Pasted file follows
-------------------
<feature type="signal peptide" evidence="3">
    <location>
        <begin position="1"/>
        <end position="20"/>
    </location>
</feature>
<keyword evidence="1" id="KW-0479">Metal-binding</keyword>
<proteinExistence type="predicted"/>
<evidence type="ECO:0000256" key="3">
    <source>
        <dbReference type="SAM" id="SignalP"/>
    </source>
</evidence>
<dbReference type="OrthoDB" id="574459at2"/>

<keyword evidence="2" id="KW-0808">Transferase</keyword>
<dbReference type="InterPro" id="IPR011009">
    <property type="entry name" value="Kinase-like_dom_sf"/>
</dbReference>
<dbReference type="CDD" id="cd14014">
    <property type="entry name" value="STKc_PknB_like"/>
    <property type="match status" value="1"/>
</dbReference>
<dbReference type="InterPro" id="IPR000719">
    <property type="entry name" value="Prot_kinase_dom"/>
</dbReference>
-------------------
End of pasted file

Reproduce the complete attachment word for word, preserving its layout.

<feature type="signal peptide" evidence="3">
    <location>
        <begin position="1"/>
        <end position="20"/>
    </location>
</feature>
<keyword evidence="1" id="KW-0479">Metal-binding</keyword>
<proteinExistence type="predicted"/>
<evidence type="ECO:0000256" key="3">
    <source>
        <dbReference type="SAM" id="SignalP"/>
    </source>
</evidence>
<dbReference type="OrthoDB" id="574459at2"/>

<keyword evidence="2" id="KW-0808">Transferase</keyword>
<dbReference type="InterPro" id="IPR011009">
    <property type="entry name" value="Kinase-like_dom_sf"/>
</dbReference>
<dbReference type="CDD" id="cd14014">
    <property type="entry name" value="STKc_PknB_like"/>
    <property type="match status" value="1"/>
</dbReference>
<dbReference type="InterPro" id="IPR000719">
    <property type="entry name" value="Prot_kinase_dom"/>
</dbReference>